How to Set Up Public Key Authentication (PKA) on your Mac

Since I’m on such a roll with the Mac How-To’s… hell, why not another one?

This one’s aimed at the Mac users who find themselves messing about in the Terminal app doing various things on the command line. Granted, not your average Mac user, but still…

I mentioned public key authentication (PKA) in my previous post, saying that having it “set up is optional, but will make the process a bit more convenient”. But someone who isn’t familiar with PKA won’t know exactly how it makes things convenient.

The simple answer is: You won’t have to type your password when connecting to another machine when doing something over SSH, such as: ssh, sftp, scp, rsync, and secure port forwarding.

The Web offers many explanations of how PKA and SSH encryption in general operate, so I won’t go into the details here… many of which I don’t know. Instead, I’ll simply show you how to do it.

Note that this how-to does not address setting up PKA to work with a remote Windows server. I’ve never done that, and I really don’t plan on ever doing it, so I haven’t bothered to hash out the specifics.


Make sure you’re using a Mac with OS X. Make sure that the remote server you’re going to connect to is running sshd, the ssh daemon (it’s pretty standard nowadays). Also ensure that you have a shell (login) account on that remote machine.

Do It

Launch the Terminal application (found in Applications > Utilities).

Start by generating your personal set of keys:

ssh-keygen -b 1024 -t dsa

Then, when prompted, hit enter three times. Check it:


I will leave the explanation of differences between RSA and DSA, as well as the finer points of passphrases, as an exercise for the reader. The above instructions will generate a public and private 1024-bit DSA key with an empty passphrase for you.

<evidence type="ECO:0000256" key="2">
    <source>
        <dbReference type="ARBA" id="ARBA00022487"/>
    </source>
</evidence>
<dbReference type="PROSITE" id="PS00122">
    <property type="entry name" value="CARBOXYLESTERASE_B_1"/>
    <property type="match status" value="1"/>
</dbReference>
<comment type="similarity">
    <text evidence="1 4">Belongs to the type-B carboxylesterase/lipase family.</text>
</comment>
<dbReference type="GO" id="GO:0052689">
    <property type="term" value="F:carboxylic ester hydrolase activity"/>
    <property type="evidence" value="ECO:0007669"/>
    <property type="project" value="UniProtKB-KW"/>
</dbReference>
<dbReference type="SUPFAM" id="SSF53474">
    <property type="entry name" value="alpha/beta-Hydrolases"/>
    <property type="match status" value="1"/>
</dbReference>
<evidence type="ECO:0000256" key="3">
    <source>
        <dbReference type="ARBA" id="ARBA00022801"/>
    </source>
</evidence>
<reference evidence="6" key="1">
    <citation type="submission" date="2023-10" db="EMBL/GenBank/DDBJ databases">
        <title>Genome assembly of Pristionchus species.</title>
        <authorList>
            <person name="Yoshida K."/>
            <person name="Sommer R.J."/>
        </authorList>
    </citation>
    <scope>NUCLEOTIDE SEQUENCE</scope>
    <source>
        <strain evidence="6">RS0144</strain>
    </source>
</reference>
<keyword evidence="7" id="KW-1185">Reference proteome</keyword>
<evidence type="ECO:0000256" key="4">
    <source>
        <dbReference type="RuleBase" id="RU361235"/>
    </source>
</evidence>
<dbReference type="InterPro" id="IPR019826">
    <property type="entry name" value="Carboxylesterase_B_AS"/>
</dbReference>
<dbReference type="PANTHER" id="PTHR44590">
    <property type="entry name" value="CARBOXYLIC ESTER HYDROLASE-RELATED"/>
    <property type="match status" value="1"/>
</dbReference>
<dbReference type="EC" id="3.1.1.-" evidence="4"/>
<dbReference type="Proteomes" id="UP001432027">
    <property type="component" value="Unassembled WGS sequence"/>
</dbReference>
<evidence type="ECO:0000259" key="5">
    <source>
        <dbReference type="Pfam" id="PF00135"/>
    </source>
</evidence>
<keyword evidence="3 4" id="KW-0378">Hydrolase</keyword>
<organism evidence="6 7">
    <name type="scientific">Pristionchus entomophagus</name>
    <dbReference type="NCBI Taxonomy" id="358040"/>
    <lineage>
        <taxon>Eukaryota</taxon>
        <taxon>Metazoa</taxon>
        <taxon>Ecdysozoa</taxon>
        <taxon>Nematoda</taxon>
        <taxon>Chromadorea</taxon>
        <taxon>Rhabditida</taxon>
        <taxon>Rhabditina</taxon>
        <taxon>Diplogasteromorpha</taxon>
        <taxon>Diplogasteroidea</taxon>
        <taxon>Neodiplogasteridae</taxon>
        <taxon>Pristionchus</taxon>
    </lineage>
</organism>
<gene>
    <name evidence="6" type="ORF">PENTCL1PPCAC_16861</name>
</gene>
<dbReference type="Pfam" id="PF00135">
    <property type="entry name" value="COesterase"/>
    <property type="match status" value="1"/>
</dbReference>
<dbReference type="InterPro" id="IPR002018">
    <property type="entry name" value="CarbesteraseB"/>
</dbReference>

It also created a “.ssh” directory in your Home, if you didn’t already have one. Inside, you’ll see two new files: “id_dsa”, and “”. You may also see “known_hosts”, but you can ignore that for our purposes here.

Next, you must log into the remote machine using the standard ssh method. In your account’s home directory, create a new directory named “.ssh”, if it doesn’t already exist:

mkdir ./.ssh

Make sure that directory is accessible only to your account:

chmod 700 ./.ssh

Leave this SSH session connected for the time being.

Open another Terminal window, and navigate to the .ssh directory in your Home. Secure copy your “” key file to the remote server, providing the remote server’s user account password when prompted:

scp ./ username@remoteserver:/path/to/home/.ssh/

You can close that Terminal window once the file has transferred. Now back to your SSH session on that remote server. Drop into your .ssh directory:

cd .ssh

There, you’ll see the file you just uploaded. Now, add its contents to a file named “authorized_keys”:

cat >> authorized_keys

Don’t worry if the “authorized_keys” file doesn’t exist, the command will create one for you. Don’t worry if the “authorized_keys” file already exists, the command will simply add the info from your public key to it. It’ll be fine.

Now, log out of that SSH session, but keep the Terminal window open. Why? Because now you’ll see your new PKA in all its glory.

Connect to that remote machine again using SSH. Boom. Instant authentication.

6 thoughts on “How to Set Up Public Key Authentication (PKA) on your Mac

  1. The process to use multiple private keys (from different user accounts and/or machines) is essentially the same. Upload it to the remote server & append it to the “authorized_keys” file for that user using “cat” as described here.

    As for KeyStore… I have no idea what you’re talking about.

  2. I was using Terminal & Iterm since almost 6months. I use to type my password every time. I followed the steps which you have mentioned. It helped. Thanks you very much for your article. Going forward it will a lot of time for me …. :)

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